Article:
Department of Transportation crews have been busy for the past couple of days after our most recent round of snow and freezing rain.

On top of that, They're already looking ahead to the snowfall expected overnight.

So how do crews keep up and prioritize which streets get cleared first? Operator Kelvin McCormick says it counts what priority the road is.

"We are the Department of Transportation and Alaska so the highway is our first priority, said McCormick. "The heavier traffic roads like Minnesota are priority two and streets like Hillside and Eagle River, which are one way lanes, they are priority three."

But when a new winter storm or snow shower hits, their priorities go back to square one, even if they are not done with priority two or three.

During the winter season, a road service crew job is never done. 

"It's never out of the room of possibility, you can get a lot of snow supposedly late in the season," said McCormick.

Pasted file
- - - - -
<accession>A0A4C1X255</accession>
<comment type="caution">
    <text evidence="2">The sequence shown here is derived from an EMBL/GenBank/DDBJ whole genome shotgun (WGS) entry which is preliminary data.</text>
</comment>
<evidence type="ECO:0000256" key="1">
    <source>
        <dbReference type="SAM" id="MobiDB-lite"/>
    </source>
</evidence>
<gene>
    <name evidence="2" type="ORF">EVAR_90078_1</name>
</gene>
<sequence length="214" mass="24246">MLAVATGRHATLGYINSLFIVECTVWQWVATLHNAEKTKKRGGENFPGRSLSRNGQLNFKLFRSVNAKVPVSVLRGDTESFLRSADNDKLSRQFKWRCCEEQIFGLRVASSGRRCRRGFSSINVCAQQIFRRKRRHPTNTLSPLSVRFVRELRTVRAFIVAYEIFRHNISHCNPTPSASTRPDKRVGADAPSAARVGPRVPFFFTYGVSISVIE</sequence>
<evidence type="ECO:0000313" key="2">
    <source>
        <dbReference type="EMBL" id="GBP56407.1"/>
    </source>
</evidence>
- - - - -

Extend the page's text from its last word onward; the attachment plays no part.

Weather is not the only thing crews have to deal with -- it's also the other drivers on the road.

While on the road, I saw first hand drivers getting frustrated, so they got too close for comfort or tried going around the trucks.

That not only makes the crews take longer, it also can be dangerous.

"Understand that these massive piece of steel series can do serious damage in under the wrong circumstances. I would hate if someone becomes handicapped or dead," said McCormick.

McCormick tells me he has many reasons he does what he does every day. 

"It goes back to family," said McCormick. "We are there to make sure that they can get to where they want to be without all the ice and snow on the way."

For more information about the road priorities or snow removal you can go here.